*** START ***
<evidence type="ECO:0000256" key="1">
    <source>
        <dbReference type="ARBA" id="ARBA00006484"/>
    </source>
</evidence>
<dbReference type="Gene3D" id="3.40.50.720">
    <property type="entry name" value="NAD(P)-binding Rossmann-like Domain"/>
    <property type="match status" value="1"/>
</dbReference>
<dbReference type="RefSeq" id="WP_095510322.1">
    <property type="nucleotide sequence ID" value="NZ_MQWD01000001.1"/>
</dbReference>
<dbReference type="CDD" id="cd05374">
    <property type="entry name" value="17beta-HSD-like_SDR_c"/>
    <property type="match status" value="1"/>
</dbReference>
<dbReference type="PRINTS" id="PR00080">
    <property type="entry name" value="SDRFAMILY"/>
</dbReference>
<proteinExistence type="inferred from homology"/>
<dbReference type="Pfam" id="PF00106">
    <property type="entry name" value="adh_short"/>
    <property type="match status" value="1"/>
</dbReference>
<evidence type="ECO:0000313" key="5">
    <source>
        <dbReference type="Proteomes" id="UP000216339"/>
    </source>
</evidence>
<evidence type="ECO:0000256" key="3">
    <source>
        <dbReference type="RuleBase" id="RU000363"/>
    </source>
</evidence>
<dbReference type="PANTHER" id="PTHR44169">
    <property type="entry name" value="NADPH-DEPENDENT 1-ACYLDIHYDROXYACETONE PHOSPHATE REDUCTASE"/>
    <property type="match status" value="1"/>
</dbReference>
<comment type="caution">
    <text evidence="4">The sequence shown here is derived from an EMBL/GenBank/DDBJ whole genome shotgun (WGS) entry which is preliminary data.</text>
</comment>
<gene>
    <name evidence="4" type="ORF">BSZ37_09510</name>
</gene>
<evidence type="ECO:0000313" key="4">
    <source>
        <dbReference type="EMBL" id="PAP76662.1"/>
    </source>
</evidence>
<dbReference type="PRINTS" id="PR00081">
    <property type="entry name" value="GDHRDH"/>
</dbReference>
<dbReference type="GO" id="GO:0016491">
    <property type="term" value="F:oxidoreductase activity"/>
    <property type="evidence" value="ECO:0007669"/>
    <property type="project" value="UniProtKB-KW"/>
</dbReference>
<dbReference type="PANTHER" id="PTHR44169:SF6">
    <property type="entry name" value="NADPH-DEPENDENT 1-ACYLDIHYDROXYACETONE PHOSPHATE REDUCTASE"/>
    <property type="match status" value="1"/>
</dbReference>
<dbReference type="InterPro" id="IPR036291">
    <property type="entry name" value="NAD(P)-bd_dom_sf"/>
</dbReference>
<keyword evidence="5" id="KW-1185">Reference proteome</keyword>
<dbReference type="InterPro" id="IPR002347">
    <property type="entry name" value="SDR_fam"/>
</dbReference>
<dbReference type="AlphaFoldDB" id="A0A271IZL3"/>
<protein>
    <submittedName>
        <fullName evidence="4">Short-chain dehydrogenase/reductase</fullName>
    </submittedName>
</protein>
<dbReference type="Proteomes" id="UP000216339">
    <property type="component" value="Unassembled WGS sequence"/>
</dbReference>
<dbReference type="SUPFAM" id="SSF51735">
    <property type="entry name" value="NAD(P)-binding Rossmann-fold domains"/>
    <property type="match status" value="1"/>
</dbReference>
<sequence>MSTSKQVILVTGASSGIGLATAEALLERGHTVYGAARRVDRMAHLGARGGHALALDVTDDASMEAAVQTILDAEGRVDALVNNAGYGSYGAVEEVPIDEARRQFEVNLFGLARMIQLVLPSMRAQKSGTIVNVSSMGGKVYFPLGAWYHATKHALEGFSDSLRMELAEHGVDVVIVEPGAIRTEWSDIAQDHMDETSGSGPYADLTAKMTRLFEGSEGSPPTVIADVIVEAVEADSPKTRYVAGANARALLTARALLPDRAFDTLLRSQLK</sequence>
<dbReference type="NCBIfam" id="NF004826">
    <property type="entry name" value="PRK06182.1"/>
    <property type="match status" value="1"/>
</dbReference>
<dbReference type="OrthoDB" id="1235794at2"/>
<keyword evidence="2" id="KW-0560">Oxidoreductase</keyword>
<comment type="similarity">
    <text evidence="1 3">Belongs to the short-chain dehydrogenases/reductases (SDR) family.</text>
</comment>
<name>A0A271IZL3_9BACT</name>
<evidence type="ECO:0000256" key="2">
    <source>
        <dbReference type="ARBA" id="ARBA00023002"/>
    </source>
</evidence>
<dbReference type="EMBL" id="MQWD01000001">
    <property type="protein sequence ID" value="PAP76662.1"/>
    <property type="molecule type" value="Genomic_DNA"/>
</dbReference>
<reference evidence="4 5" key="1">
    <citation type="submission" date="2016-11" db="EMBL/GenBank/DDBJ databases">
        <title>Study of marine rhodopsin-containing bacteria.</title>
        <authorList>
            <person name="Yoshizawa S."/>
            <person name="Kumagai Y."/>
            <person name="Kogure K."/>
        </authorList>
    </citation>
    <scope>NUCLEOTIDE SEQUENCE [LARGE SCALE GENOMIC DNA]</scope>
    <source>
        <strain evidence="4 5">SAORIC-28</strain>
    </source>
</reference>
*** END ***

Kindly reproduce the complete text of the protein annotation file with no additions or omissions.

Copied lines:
<evidence type="ECO:0000256" key="1">
    <source>
        <dbReference type="ARBA" id="ARBA00006484"/>
    </source>
</evidence>
<dbReference type="Gene3D" id="3.40.50.720">
    <property type="entry name" value="NAD(P)-binding Rossmann-like Domain"/>
    <property type="match status" value="1"/>
</dbReference>
<dbReference type="RefSeq" id="WP_095510322.1">
    <property type="nucleotide sequence ID" value="NZ_MQWD01000001.1"/>
</dbReference>
<dbReference type="CDD" id="cd05374">
    <property type="entry name" value="17beta-HSD-like_SDR_c"/>
    <property type="match status" value="1"/>
</dbReference>
<dbReference type="PRINTS" id="PR00080">
    <property type="entry name" value="SDRFAMILY"/>
</dbReference>
<proteinExistence type="inferred from homology"/>
<dbReference type="Pfam" id="PF00106">
    <property type="entry name" value="adh_short"/>
    <property type="match status" value="1"/>
</dbReference>
<evidence type="ECO:0000313" key="5">
    <source>
        <dbReference type="Proteomes" id="UP000216339"/>
    </source>
</evidence>
<evidence type="ECO:0000256" key="3">
    <source>
        <dbReference type="RuleBase" id="RU000363"/>
    </source>
</evidence>
<dbReference type="PANTHER" id="PTHR44169">
    <property type="entry name" value="NADPH-DEPENDENT 1-ACYLDIHYDROXYACETONE PHOSPHATE REDUCTASE"/>
    <property type="match status" value="1"/>
</dbReference>
<comment type="caution">
    <text evidence="4">The sequence shown here is derived from an EMBL/GenBank/DDBJ whole genome shotgun (WGS) entry which is preliminary data.</text>
</comment>
<gene>
    <name evidence="4" type="ORF">BSZ37_09510</name>
</gene>
<evidence type="ECO:0000313" key="4">
    <source>
        <dbReference type="EMBL" id="PAP76662.1"/>
    </source>
</evidence>
<dbReference type="PRINTS" id="PR00081">
    <property type="entry name" value="GDHRDH"/>
</dbReference>
<dbReference type="GO" id="GO:0016491">
    <property type="term" value="F:oxidoreductase activity"/>
    <property type="evidence" value="ECO:0007669"/>
    <property type="project" value="UniProtKB-KW"/>
</dbReference>
<dbReference type="PANTHER" id="PTHR44169:SF6">
    <property type="entry name" value="NADPH-DEPENDENT 1-ACYLDIHYDROXYACETONE PHOSPHATE REDUCTASE"/>
    <property type="match status" value="1"/>
</dbReference>
<dbReference type="InterPro" id="IPR036291">
    <property type="entry name" value="NAD(P)-bd_dom_sf"/>
</dbReference>
<keyword evidence="5" id="KW-1185">Reference proteome</keyword>
<dbReference type="InterPro" id="IPR002347">
    <property type="entry name" value="SDR_fam"/>
</dbReference>
<dbReference type="AlphaFoldDB" id="A0A271IZL3"/>
<protein>
    <submittedName>
        <fullName evidence="4">Short-chain dehydrogenase/reductase</fullName>
    </submittedName>
</protein>
<dbReference type="Proteomes" id="UP000216339">
    <property type="component" value="Unassembled WGS sequence"/>
</dbReference>
<dbReference type="SUPFAM" id="SSF51735">
    <property type="entry name" value="NAD(P)-binding Rossmann-fold domains"/>
    <property type="match status" value="1"/>
</dbReference>
<sequence>MSTSKQVILVTGASSGIGLATAEALLERGHTVYGAARRVDRMAHLGARGGHALALDVTDDASMEAAVQTILDAEGRVDALVNNAGYGSYGAVEEVPIDEARRQFEVNLFGLARMIQLVLPSMRAQKSGTIVNVSSMGGKVYFPLGAWYHATKHALEGFSDSLRMELAEHGVDVVIVEPGAIRTEWSDIAQDHMDETSGSGPYADLTAKMTRLFEGSEGSPPTVIADVIVEAVEADSPKTRYVAGANARALLTARALLPDRAFDTLLRSQLK</sequence>
<dbReference type="NCBIfam" id="NF004826">
    <property type="entry name" value="PRK06182.1"/>
    <property type="match status" value="1"/>
</dbReference>
<dbReference type="OrthoDB" id="1235794at2"/>
<keyword evidence="2" id="KW-0560">Oxidoreductase</keyword>
<comment type="similarity">
    <text evidence="1 3">Belongs to the short-chain dehydrogenases/reductases (SDR) family.</text>
</comment>
<name>A0A271IZL3_9BACT</name>
<evidence type="ECO:0000256" key="2">
    <source>
        <dbReference type="ARBA" id="ARBA00023002"/>
    </source>
</evidence>
<dbReference type="EMBL" id="MQWD01000001">
    <property type="protein sequence ID" value="PAP76662.1"/>
    <property type="molecule type" value="Genomic_DNA"/>
</dbReference>
<reference evidence="4 5" key="1">
    <citation type="submission" date="2016-11" db="EMBL/GenBank/DDBJ databases">
        <title>Study of marine rhodopsin-containing bacteria.</title>
        <authorList>
            <person name="Yoshizawa S."/>
            <person name="Kumagai Y."/>
            <person name="Kogure K."/>
        </authorList>
    </citation>
    <scope>NUCLEOTIDE SEQUENCE [LARGE SCALE GENOMIC DNA]</scope>
    <source>
        <strain evidence="4 5">SAORIC-28</strain>
    </source>
</reference>